So, as we’re talking, I hope something is forming here, which is really understanding who our leaders are and what they specifically need, knowing from them. And this can be done in a multitude of different ways, through conversations, through surveys. But the quintessential thing there is asking them, understand specifically from them what it is that they truly need because that allows us to successfully put into place our leadership development plan and the offerings. So that very basic thing is understanding, first and foremost, what is it that our leaders truly need. These six key buckets that we mentioned, that’s a great place to start.
Our leadership needs development assessment is a very easy, free tool to use, to help understand that. You can visit www.striveformore.com, go to the resources menu option. And under there, you’re going to see this needs assessment. It’s really quick, asks you to help evaluate the current state of your organization in these six key areas, and help spit out what can be helpful.
So once we look at our organization internally through this lens of these six key development areas, and by asking our leaders themselves, we now have a foundation that allows us to put into place a plan forward to develop our leaders. So first and foremost, what do I need? An understanding of my leaders. Where am I, perhaps, missing the mark in these six key areas? And what is it that they’re actually looking for? This allows me then to form a plan to help develop my leaders. So basic understanding who they are, what they need, and where we’re missing the mark?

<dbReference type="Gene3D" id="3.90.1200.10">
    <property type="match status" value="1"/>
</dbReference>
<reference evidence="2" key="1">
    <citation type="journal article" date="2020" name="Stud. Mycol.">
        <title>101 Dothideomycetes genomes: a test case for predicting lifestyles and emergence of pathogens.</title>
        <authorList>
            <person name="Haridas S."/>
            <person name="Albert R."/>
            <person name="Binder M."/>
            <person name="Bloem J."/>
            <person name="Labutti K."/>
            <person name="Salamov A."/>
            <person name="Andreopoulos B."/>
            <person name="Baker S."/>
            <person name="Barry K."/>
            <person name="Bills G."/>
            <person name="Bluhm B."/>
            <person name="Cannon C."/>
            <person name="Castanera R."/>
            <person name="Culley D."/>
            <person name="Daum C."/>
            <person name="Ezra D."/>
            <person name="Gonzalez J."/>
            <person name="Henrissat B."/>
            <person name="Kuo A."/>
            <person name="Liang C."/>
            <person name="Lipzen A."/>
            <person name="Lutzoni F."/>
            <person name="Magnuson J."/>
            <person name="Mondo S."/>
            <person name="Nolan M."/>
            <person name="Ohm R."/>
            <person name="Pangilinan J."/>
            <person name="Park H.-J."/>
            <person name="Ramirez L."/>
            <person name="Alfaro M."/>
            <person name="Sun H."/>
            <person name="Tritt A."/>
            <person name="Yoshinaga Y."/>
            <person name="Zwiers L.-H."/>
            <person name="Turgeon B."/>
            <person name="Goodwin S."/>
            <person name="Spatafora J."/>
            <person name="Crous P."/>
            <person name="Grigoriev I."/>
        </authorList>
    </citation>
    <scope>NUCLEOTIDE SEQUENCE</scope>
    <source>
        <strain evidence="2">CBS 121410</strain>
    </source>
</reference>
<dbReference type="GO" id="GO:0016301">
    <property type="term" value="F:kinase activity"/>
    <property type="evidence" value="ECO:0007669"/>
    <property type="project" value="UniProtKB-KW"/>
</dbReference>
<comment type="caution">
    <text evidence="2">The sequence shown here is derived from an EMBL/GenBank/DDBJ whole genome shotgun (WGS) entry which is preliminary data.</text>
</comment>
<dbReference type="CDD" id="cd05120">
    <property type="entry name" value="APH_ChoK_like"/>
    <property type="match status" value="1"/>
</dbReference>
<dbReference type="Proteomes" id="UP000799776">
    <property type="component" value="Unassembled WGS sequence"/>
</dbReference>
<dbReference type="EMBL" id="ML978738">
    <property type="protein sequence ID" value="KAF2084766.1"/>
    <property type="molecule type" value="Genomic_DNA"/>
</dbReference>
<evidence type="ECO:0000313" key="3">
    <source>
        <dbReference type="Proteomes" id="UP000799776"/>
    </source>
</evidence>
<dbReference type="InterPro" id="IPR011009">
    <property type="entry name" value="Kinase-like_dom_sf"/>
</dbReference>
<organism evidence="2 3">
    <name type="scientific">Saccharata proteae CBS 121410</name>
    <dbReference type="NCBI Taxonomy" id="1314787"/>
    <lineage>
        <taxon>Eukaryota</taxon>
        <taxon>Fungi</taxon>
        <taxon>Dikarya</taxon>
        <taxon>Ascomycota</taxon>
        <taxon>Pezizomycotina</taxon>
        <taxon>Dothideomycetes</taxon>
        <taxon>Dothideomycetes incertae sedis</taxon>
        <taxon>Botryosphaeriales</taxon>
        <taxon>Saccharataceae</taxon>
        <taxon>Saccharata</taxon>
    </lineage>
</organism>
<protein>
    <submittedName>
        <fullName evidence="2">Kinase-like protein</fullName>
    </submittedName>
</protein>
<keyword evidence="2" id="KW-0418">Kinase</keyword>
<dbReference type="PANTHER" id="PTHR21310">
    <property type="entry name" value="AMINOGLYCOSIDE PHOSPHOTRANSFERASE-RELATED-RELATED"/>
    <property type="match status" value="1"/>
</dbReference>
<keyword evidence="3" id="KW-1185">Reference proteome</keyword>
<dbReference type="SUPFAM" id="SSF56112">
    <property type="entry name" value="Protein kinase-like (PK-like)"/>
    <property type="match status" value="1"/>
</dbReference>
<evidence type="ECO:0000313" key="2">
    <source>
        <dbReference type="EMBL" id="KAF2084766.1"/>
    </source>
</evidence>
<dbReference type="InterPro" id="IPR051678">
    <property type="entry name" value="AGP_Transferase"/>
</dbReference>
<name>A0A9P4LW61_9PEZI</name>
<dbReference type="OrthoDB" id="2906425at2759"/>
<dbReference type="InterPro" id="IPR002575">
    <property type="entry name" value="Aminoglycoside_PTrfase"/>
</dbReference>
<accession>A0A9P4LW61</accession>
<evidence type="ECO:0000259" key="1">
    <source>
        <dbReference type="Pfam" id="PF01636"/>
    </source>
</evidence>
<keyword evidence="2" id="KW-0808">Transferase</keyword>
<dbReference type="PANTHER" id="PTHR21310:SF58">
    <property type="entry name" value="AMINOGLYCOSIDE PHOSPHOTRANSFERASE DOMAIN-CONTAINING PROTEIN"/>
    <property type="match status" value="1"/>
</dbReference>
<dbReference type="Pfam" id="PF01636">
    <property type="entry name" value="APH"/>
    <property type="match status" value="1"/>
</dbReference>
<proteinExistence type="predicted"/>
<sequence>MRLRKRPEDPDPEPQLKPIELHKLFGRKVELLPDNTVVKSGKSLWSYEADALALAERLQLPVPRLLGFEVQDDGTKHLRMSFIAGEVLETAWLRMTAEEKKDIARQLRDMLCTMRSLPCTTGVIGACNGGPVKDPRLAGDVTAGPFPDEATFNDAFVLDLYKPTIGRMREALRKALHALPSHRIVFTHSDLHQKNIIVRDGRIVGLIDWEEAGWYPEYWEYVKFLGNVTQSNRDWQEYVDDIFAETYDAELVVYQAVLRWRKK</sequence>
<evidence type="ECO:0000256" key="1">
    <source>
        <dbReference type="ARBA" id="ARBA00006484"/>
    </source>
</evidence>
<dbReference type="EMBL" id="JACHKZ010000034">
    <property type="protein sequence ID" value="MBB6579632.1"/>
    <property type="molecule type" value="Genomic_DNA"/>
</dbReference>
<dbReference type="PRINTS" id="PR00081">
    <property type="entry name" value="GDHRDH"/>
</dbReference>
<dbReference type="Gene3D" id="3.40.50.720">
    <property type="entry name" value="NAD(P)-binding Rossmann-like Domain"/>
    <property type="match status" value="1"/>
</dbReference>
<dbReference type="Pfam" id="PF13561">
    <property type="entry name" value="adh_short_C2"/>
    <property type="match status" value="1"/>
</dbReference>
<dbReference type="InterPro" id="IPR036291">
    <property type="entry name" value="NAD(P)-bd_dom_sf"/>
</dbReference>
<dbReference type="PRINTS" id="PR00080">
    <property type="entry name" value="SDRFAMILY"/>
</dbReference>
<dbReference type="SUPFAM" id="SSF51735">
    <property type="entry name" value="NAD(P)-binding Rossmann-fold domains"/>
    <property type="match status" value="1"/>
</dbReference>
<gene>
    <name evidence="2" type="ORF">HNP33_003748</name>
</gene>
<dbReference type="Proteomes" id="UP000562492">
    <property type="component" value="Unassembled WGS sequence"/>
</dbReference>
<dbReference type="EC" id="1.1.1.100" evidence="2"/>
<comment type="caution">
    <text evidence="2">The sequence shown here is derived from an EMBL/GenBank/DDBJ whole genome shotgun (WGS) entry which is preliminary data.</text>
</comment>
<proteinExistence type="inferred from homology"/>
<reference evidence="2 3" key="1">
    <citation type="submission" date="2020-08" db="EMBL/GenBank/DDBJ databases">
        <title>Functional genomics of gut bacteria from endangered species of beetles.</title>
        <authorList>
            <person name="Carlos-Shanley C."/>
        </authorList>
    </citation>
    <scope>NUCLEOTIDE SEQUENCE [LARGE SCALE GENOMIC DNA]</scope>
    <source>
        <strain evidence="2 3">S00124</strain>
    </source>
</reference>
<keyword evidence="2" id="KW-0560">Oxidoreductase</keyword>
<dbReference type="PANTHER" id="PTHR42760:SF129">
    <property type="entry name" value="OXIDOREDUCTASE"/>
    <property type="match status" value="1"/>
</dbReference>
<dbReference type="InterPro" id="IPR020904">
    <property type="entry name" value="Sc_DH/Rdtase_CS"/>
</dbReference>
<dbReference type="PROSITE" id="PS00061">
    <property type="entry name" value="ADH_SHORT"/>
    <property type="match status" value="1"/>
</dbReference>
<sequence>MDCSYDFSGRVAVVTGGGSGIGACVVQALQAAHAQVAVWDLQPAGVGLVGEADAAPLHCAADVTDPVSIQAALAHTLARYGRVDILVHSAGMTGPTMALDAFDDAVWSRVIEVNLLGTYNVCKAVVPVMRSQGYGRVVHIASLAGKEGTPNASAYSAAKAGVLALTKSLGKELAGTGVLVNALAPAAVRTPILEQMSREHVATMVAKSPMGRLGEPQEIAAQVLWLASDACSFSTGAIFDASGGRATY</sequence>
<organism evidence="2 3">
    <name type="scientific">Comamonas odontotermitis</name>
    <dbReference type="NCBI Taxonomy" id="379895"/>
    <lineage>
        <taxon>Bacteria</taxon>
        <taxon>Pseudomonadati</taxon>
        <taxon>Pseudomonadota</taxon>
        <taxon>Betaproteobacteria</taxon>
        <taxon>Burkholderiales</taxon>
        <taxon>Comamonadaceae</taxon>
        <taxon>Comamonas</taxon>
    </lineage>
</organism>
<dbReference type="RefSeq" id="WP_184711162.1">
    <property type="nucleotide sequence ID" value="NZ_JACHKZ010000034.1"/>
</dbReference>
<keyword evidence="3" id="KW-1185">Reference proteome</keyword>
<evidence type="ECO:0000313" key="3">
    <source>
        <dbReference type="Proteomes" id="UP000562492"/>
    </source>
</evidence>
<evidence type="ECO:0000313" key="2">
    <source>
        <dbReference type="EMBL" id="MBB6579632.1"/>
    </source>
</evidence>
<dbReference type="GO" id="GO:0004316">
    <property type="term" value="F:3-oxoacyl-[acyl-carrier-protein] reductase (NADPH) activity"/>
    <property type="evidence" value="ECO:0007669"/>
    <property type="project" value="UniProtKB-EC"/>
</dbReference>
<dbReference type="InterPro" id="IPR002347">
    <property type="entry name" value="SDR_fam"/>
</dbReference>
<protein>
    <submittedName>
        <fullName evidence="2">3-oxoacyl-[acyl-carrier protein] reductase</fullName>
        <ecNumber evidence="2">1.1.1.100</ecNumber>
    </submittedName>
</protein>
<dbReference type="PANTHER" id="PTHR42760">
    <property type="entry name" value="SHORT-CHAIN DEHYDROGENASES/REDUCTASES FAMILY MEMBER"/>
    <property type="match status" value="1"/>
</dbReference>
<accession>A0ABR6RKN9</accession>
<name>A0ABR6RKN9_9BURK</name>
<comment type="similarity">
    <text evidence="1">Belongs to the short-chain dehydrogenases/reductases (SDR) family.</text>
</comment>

The next step then is, how do we do that? What do I need to develop them? Part of what we do, unfortunately, is use bandaid fixes or patchwork as I call it. And that’s bringing in, say, one day training, that’s taking seminars. As I touched upon last time, part of the issue with that is we can only walk away with so many things from that conversation, from that training, from that seminar. And yes, we may see some return immediately, but that typically dies down over time. And the reason is we don’t continue that growth and develop. We don’t continue to put into play what we’ve learned, and we forget about it. So when we talk about what do we need to develop those leaders, once we have a base understanding, as we’ve talked about, what it is that they need, what it is that they want, where we’re missing the mark, then we can put into play a plan that helps truly ingrain these habits in these behaviors over time to develop them.